“Knowing through all the ups and downs—there were so many times where I could have given up, but I didn’t—I went for it and I made it happen,” he added. “That gives me the greatest sense of accomplishment that I will carry with me regardless of all the ups and downs that are to come in life.”
Each has passionate interests away from skating. For Radford, it is music. He was the kid whose mother never had to remind him to practice piano.
“My piano is like my baby,” he said. “As big as skating is in my life, music, composing and playing music are also a huge part of my life.”
When his competitive days in skating wind down, Radford plans to get a degree in music and pursue composing for film and other media. He wrote “Tribute” in 2006 following the death of his then-coach, Paul Wirtz, from non-Hodgkin’s lymphoma. Together with choreographer Julie Marcotte they chose the theme for the short program—a tribute to everyone who helped them along their path in skating. Renowned arranger Louis Babin orchestrated the composition.
Since the Olympics, “Tribute” helped the fight against cancer. Radford partnered with the Canadian Cancer Society with fifty percent of all net sales for downloads directed to support the work of the Canadian Cancer Society.
Duhamel’s off-ice passion is health and nutrition since becoming a vegan in 2008. She has studied holistic/naturopathic health and become a certified holistic nutritionist.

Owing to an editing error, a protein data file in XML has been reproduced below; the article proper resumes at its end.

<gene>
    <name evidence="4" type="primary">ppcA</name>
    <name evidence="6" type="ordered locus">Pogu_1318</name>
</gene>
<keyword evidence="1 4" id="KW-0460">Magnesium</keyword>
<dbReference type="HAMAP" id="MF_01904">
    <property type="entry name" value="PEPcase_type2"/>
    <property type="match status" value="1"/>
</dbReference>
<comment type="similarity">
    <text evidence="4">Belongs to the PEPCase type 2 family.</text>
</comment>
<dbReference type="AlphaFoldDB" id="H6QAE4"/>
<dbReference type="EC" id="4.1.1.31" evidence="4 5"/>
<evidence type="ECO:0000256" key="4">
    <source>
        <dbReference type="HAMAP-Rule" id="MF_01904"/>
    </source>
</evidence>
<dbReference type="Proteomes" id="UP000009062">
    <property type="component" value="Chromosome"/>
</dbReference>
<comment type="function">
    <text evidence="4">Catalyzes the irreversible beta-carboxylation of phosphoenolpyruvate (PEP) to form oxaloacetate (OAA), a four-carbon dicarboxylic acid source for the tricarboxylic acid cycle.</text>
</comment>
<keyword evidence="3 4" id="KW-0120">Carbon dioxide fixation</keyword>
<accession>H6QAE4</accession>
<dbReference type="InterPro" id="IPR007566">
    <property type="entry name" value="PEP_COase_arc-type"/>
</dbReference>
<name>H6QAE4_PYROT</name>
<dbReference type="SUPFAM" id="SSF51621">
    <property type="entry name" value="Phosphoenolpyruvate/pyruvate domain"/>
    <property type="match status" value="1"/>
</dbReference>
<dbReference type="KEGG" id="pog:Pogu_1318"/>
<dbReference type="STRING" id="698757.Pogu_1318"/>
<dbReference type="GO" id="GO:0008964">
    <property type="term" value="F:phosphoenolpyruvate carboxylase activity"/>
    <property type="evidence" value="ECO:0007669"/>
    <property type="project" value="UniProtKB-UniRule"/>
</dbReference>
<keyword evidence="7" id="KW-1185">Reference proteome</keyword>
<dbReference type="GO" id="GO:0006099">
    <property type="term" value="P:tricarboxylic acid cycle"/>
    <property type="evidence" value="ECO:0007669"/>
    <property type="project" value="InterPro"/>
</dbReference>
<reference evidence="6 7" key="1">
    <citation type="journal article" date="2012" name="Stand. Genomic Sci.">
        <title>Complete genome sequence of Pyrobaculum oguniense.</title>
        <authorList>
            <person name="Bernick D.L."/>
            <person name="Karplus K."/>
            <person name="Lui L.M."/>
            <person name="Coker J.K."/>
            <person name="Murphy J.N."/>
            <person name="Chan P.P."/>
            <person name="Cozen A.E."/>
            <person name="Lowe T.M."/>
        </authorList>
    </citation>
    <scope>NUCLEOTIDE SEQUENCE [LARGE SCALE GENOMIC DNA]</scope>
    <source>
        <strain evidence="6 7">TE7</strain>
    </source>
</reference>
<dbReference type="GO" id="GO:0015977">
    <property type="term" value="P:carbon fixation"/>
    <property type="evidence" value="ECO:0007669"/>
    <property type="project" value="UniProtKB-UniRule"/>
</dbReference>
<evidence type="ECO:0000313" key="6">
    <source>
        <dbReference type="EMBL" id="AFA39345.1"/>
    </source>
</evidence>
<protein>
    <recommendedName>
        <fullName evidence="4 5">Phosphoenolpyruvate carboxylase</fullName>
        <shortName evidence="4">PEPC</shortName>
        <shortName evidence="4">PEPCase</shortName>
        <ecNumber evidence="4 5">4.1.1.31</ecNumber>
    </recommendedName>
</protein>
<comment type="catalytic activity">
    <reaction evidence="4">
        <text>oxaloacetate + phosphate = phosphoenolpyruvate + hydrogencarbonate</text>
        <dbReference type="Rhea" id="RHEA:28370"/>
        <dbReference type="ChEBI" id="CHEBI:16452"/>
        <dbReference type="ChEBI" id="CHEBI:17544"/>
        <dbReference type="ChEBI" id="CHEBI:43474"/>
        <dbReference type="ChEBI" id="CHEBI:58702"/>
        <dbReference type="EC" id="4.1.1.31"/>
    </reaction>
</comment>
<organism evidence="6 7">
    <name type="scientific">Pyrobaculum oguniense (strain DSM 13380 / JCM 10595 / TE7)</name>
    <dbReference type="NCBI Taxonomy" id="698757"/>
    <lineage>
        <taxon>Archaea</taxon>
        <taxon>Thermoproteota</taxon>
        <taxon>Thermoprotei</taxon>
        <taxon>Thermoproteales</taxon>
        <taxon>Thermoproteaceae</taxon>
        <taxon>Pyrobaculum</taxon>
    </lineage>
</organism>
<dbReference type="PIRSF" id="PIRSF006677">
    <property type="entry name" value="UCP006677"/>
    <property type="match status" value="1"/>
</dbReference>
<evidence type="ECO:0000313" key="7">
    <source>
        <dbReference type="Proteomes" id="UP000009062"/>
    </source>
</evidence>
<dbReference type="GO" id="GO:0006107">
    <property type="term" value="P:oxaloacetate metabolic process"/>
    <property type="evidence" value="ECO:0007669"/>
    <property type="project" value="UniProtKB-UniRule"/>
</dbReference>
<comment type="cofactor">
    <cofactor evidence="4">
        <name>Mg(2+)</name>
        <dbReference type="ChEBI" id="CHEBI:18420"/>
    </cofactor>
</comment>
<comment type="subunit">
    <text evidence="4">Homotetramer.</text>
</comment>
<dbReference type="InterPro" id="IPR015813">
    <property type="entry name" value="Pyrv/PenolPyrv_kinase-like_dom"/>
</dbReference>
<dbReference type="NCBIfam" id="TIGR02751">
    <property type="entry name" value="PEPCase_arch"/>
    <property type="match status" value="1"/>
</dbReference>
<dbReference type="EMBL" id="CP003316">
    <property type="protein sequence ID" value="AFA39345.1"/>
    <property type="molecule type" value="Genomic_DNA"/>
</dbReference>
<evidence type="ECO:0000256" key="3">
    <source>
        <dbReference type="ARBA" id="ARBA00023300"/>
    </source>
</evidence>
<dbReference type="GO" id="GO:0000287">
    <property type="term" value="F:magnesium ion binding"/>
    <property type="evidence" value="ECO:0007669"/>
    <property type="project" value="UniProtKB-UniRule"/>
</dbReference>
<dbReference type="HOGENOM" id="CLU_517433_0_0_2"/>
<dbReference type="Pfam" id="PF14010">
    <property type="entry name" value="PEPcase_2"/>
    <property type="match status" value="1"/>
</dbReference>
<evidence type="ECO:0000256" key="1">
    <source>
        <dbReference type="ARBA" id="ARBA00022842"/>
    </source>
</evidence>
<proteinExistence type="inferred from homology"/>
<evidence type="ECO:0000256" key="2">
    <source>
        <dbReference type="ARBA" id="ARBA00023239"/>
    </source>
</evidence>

“I want to increase my work in the nutritional field, particularly with athletes, but other people as well,” said Duhamel. “I understand everybody needs something different in their lives and in their bodies. It’s very individualistic. I love the idea of figuring out nutritionally what’s going to make you feel the best.”
Since she and Marcotte got a dog in 2014, Duhamel has also become interested in opening a doggie day care/dog walking service and running a rescue shelter. She rescued a dog destined for a meat farm during a 2017 visit to PyeongChang.
Duhamel and Radford said the Olympics would be their competitive finale. They head into that future knowing that all the hard work, sacrifice and focus have made their dreams come true.
“Canadian pairs history is filled with so many greats, so to just be included among that list is unbelievable,” said Duhamel.
They treasure their time touring with Stars on Ice Canada, which they will do again this year.
You can follow their journey into the future on Twitter. Duhamel is @mhjd_85 and Radford is @Rad85E.